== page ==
Wildlife laws are only as good as the officials who inspect shipments in and out of countries. In the United States, customs officers are attending seminars taught by animal experts, and visiting zoos and museums to see and identify exotic species. Tourists as well as big-time smugglers are feeling the new emphasis. I visited an “evidence room” in Honolulu, where hundreds of items seized from individual travelers were piled to the ceiling. They included leopard-skin coats, carved whales’ teeth, and some 800 hawksbill and green sea turtle shells—all illegal according to CITES and the U. S. Endangered Species Act. “Please, tell people to check regulations before they count on payday loan online from our website and buy things abroad,” pleaded agent James Bartee of the U. S. Fish and Wildlife Service. “We don’t like to take these things from them.”
Customs and FWS officers make the first contact with wildlife shipments; the National Marine Fisheries Service and the Department of Agriculture may be called in to provide positive identification of the animals being shipped. If any question arises, the agencies refer shipments to outside experts.
I watched customs inspectors Randy Karavanich and Maryanne Noonan at Los Angeles International one day as they checked crates of monkeys imported for research. Everything seemed in order—clean cages, healthy animals, shipping documents.
“The papers say they came from Guatemala,” said Randy. “But I’ve never seen a Guatemala permit before, so I wouldn’t know if this one is false. We’d better have Roy take a look at it.”
Roy Simpson, the Fish and Wildlife inspector on duty, is a quiet, bookish man, with an eye for detail. He peered at the monkeys and pored over manual explaining trade requirements. “One man’s name, and no other, should be on any shipment from Guatemala,” he said. “It’s missing from these papers.”
The monkeys were confiscated, to be cared for at a nearby holding station while the case was being investigated. If the final decision went against the importers, the animals might later be given to a zoo.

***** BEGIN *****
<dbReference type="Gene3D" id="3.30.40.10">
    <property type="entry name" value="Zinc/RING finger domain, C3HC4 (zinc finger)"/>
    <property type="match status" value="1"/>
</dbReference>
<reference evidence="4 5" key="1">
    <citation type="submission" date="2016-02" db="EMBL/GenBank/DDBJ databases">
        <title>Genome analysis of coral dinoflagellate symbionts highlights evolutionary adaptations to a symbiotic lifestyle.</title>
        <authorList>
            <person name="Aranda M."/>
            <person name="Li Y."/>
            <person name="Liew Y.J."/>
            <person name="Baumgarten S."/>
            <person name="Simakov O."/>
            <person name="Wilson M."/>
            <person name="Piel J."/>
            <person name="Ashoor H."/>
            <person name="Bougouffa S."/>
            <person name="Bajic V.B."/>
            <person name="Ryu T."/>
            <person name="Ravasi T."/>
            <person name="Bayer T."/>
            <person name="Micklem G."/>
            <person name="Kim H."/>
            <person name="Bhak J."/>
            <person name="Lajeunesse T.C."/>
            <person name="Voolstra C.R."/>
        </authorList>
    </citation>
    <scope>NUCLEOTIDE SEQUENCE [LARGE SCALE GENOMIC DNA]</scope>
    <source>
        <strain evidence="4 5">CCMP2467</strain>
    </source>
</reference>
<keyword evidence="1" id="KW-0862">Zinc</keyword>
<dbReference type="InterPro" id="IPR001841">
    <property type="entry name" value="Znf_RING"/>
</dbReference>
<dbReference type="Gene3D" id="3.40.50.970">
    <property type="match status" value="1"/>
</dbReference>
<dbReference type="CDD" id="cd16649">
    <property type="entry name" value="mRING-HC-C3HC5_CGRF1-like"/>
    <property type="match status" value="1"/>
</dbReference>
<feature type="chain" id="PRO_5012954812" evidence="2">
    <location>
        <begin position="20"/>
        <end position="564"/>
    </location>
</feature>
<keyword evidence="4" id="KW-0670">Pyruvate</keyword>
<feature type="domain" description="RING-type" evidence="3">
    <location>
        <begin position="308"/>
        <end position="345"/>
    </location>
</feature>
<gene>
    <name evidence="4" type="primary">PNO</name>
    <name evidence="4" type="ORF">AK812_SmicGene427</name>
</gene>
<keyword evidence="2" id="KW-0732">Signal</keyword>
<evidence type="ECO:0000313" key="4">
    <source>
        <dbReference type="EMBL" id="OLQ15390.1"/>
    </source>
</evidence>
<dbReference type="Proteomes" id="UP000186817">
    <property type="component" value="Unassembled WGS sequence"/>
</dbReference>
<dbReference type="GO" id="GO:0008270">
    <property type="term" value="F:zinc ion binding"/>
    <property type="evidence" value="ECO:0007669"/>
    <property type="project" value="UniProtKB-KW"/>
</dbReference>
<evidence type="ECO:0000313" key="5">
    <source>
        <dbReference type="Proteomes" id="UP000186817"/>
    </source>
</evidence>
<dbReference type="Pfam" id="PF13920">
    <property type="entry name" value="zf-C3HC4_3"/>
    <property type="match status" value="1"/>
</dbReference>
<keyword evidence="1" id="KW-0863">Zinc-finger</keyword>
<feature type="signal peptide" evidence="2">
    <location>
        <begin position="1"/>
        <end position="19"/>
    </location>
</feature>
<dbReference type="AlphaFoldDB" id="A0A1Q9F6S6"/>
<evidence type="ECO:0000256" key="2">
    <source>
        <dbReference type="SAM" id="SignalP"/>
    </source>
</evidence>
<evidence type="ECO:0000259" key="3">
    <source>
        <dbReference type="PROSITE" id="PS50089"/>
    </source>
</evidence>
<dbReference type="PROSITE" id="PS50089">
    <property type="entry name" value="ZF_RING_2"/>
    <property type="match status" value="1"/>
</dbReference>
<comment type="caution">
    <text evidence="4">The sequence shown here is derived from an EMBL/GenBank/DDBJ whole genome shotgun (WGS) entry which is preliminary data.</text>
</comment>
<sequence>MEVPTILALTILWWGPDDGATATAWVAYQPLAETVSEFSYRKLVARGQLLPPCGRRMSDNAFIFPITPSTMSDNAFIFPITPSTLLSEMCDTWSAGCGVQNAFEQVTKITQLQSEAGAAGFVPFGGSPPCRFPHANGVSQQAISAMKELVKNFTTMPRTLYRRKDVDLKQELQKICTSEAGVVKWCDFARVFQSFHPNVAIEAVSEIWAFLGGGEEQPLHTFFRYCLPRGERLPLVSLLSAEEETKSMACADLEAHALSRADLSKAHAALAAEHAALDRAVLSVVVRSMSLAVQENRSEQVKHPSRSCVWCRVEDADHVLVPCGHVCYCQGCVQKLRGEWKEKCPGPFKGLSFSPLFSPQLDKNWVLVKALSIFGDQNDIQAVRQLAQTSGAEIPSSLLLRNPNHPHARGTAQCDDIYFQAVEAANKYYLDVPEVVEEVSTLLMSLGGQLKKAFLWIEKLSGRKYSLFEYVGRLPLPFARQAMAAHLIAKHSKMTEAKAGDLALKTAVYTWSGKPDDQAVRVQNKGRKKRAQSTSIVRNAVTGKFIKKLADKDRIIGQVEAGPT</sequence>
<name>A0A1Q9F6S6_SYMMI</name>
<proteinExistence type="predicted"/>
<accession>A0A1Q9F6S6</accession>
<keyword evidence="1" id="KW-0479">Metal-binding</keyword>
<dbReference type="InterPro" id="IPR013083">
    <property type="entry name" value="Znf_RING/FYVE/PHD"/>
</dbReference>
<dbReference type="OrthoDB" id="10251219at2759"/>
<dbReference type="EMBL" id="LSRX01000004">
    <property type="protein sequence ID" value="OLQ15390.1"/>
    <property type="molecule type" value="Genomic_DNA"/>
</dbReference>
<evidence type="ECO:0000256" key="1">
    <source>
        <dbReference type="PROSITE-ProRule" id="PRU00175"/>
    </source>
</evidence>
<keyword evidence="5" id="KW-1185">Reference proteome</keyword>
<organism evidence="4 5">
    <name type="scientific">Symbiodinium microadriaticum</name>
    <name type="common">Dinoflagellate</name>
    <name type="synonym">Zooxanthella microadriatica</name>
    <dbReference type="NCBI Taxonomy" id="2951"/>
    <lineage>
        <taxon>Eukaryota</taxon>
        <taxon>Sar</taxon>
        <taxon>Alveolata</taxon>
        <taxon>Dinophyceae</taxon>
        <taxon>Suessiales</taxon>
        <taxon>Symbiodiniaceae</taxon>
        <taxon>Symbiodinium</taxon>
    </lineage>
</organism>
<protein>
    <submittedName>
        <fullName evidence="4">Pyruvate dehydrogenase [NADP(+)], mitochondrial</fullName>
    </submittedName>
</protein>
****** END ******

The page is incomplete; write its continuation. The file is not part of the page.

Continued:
Randy slapped seizure stickers on the cages, at the same time telling the occupants in mock seriousness, “All right, you guys are being seized. You have the right to remain silent. Anything you chatter may be used against you.”
DEVISING MONKEYS of their rights is a laughing matter, but convicted smugglers are finding little humor in penalties they now receive in the United States. The emphasis changed in August 1979 with a presidential directive calling for more attention to illegal animal trade. A special wildife section committed to stricter enforcement was created within the Department of Justice. The new section’s eight attorneys, headed by lawyer and wildlife expert Kenneth Berlin, aid U. S. attorneys in prosecuting cases at the designated ports where wildlife shipments may enter—New York, Miami, New Orleans, Chicago, Los Angeles, San Francisco, Seattle, Honolulu—and several other cities along the U. S. borders.
In addition, special task forces are being set up around the nation to combine the efforts of Justice, Fish and Wildlife, Customs, National Marine Fisheries, and the Department of Agriculture. “We’re committing the expertise of all these agencies to individual wildlife cases, instead of having each one conduct its own investigations,” Berlin told me in Los Angeles.
It’s working. A case investigated and prosecuted by the task force in that city resulted in a $10,000 fine for the company importing the wildlife, an 18-month jail sentence for the principal defendant, and shorter terms for two associates.
The most celebrated wildlife case so far took place in Philadelphia in 1979, where animal dealer Henry Molt was convicted for illegally importing reptiles into the United States from Fiji and Papua New Guinea. He was sentenced to 14 months in prison and prohibited from importing any reptiles for a three-year probation period. Molt is appealing the verdict.
There is action on the international front as well. “The battle against illegal wildlife trade has encouraged countries to set up the institutions for conservation they didn’t have before,” said Dr. Gerard Bertrand, who has traveled worldwide for FWS, exporting American conservation techniques. “And there’s no question about what started it all—CITES.”
This “most remarkable trade pact” has its weaknesses, admits Peter Sand, the high-energy Bavarian lawyer who heads the CITES Secretariat. “The treaty allows member nations to ‘take exception’ to some trade restrictions,” he told me at CITES headquarters in Gland, Switzerland.
“France, Italy, West Germany, Japan, and Switzerland all take exception to the ban on saltwater crocodiles, for example, because they process the skins into leather goods. And since they make most of the world’s handbags, shoes, belts, and other crocodile-skin products, their exceptions undermine the CITES attempt to protect the species.”
Regulation alone probably cannot stop wildlife trade.
“You can’t cut off trade completely when demand exists for the product,” a French tanner of crocodile hides told me angrily. “You only drive it underground. The only answer to saving endangered species is to farm them.”